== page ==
"copyright rights, copyright applications, copyright registrations, and
like protections in each work of authorship and derivative work thereof, whether
published or unpublished, now owned or hereafter acquired." SVB perfected
its security interest under the California Uniform Commercial Code (UCC). The
borrowers did not register the copyrights at issue.
Proceedings Below. The borrowers went into bankruptcy. Another creditor,
Aerocon, purchased the copyrights from the bankruptcy trustee. SVB obtained
relief from the bankruptcy stay, and foreclosed on the copyrights, pursuant to
its state security interest. SVB and Aerocon both claimed priority of security
interests in the borrowers' copyrights in the drawings, technical manuals,
blueprints, and computer software used to make modifications to civilian
aircraft. The Bankruptcy Court ruled, on summary judgment, in favor of SVB. The
District Court affirmed. This appeal followed.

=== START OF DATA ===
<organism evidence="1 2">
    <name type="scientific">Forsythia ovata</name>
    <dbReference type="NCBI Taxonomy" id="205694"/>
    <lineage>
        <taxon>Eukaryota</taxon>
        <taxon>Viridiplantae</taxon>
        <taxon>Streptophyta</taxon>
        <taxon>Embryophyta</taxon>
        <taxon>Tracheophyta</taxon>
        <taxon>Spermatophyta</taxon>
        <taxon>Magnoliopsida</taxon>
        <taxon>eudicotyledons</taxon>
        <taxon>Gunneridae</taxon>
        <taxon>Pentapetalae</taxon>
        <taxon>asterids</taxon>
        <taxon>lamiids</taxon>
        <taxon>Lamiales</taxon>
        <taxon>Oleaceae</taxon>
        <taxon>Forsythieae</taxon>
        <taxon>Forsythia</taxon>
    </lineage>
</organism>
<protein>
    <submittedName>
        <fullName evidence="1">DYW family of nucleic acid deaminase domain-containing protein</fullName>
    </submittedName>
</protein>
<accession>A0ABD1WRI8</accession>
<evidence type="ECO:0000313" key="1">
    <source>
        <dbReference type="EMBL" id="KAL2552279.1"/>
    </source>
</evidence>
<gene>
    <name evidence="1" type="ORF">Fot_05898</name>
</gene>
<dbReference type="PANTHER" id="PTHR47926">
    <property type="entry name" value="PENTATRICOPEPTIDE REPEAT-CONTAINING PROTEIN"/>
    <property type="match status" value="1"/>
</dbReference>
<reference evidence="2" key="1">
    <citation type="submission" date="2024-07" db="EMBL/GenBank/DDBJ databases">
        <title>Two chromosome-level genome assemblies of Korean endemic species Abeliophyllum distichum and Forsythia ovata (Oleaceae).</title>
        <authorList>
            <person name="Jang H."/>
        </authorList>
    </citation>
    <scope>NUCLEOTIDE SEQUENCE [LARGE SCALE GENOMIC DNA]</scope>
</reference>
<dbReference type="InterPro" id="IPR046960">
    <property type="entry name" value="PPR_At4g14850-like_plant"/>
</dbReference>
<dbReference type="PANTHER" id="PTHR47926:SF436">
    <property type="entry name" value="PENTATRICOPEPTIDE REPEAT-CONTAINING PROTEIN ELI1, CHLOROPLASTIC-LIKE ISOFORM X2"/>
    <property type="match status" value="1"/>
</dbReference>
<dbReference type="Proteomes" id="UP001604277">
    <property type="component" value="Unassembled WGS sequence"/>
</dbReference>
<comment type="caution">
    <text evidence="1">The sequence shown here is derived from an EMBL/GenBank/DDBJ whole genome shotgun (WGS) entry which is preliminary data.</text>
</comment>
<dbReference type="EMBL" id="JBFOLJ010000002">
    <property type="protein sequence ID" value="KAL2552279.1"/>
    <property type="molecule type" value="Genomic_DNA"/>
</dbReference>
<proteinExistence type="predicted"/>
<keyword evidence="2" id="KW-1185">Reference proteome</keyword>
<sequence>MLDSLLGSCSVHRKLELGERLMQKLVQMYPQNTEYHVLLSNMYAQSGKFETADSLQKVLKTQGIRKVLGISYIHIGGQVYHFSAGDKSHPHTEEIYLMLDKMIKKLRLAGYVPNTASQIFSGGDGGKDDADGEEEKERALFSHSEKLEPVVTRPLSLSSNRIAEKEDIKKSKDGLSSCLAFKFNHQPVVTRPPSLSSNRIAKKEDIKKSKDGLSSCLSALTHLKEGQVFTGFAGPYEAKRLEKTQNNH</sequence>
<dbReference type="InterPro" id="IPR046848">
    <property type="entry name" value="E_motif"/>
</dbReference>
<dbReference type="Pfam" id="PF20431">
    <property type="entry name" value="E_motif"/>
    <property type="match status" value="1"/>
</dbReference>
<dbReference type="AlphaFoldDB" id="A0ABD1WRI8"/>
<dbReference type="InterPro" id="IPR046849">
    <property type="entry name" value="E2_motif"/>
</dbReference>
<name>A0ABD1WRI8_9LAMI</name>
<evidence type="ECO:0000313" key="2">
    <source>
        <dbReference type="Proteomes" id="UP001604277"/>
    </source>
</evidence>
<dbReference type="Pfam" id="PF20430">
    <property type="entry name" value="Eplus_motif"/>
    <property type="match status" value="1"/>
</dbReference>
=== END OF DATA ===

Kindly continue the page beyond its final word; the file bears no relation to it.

Appeals Court. The Appeals Court affirmed. It wrote that "this is a
bankruptcy contest over unregistered copyrights between a bank that got a
security interest in the copyrights from the owners and perfected it under state
law, and a company that bought the copyrights from the bankruptcy trustees after
the copyright owners went bankrupt."
The Court concluded, "Regarding perfection and priority of security
interests in unregistered copyrights, the California U.C.C. has not stepped back
in deference to federal law, and federal law has not preempted the U.C.C.
Silicon Valley Bank has a perfected security interest in the debtors'
unregistered copyrights, and Aerocon, standing in the bankruptcy trustees'